Thus a slightly less sympathetic “alpha male” capable of rising above their own emotions may be a slightly better leader than someone very sensitive but emotionally unstable. This is especially true as many men feel the urge to line up behind a charismatic alpha male. BUT the other question is whether a more emotionally-stunted individual would ultimately lead in a way that was best for the group as a whole.

This is where a far more nuanced approach to social intelligence is required.

Mirror Neurons and Spindle Cells

Those with an interest in neuroscience may be wondering what the role of mirror neurons might be. These are specialized brain cells that fire in response to actions and behaviors perceived in others. This can drastically affect the way we perceive emotions in others and how we interact socially. If we see someone take up an aggressive stance this can activate neurons that simulate that position. This triggers the associated emotional response.

Mirror neurons and brain plasticity

I’ve discussed how we potentially internalize thoughts and emotions by “playing out” those things in a kind of virtual reality. This is called embodied cognition. Through mirror neurons, we can almost literally step into the shoes of another person to experience how they must be feeling.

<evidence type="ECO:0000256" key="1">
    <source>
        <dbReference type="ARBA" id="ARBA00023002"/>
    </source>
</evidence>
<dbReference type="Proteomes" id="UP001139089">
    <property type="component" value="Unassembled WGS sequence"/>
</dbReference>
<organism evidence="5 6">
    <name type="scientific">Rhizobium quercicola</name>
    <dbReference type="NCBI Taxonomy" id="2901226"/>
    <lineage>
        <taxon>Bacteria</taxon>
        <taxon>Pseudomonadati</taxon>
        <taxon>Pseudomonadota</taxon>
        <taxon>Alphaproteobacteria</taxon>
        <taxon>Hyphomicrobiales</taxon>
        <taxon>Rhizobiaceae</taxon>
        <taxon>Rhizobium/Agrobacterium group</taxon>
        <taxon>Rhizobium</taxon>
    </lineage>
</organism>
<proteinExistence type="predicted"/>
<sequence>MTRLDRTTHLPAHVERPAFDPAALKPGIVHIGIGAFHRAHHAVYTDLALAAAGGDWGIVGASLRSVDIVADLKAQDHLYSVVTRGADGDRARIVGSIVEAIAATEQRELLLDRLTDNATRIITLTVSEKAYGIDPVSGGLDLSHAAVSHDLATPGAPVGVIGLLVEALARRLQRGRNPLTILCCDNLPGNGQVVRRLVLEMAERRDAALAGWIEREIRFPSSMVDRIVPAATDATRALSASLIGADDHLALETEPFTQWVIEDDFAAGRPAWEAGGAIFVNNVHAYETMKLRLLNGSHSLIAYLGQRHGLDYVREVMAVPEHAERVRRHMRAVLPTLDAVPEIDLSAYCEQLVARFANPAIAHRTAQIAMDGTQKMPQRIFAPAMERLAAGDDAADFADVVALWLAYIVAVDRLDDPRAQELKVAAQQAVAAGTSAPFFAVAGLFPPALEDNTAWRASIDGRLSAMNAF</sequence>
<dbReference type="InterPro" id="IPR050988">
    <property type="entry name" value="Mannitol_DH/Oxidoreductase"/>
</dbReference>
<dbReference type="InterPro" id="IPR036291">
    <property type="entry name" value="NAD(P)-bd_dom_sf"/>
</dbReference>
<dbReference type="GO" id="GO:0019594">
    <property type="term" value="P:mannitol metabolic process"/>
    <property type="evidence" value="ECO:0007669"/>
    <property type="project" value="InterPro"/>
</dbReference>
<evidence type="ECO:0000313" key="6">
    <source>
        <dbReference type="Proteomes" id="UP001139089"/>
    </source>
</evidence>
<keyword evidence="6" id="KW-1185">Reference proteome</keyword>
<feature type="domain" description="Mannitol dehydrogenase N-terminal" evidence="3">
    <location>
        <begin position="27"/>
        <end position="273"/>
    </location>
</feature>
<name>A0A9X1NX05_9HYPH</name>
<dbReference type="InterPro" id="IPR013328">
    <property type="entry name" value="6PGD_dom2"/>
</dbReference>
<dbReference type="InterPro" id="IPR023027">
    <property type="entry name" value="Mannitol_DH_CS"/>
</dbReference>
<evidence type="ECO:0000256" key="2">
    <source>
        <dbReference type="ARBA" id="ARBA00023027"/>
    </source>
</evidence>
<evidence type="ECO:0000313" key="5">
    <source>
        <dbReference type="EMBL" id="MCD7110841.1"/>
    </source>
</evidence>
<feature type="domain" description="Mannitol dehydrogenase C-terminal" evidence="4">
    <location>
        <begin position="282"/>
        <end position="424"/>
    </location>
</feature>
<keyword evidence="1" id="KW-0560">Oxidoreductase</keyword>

See also: Embodied Cognition – You Think With Your Body

Psychologist extraordinaire, V.S. Ramachandran, describes mirror neurons as the “basis of civilization.”

Spindle Cells and Resonance

Related are “spindle cells.” These are brain cells with a large body size (around four times larger than other cells) and longer branches for reaching other neurons. Spindle cells are thus capable of communicating extremely quicker to transmit thoughts and emotions. Their role appears to be in creating a “social guidance” system but they also help with other emotionally-guided rapid decisions. When you intuit what someone is thinking, or “go with your gut”… you are actually “going with your spindle system.”

Author and lecturer, Annie McKee, refers to the ability to recognize the emotions of others and to make snap decisions based on small indicators as “resonance.” This is a largely unconscious process.

Related are “Oscillators.” These are neurons that help to coordinate movement between two or more people. That’s how people moving in to kiss can easily and seamlessly avoid smacking noses and clashing teeth.

At least if you’re not 15-year-old me!

Check out this great article over at Harvard Business Review for more.

Resonance also partly explains why some people are so warmly received by others before they even do anything else. Small bodylanguage cues and facial expressions resonate with others and can create the “reality distortion field” that some of the world’s most engaging and influential figures are said to possess.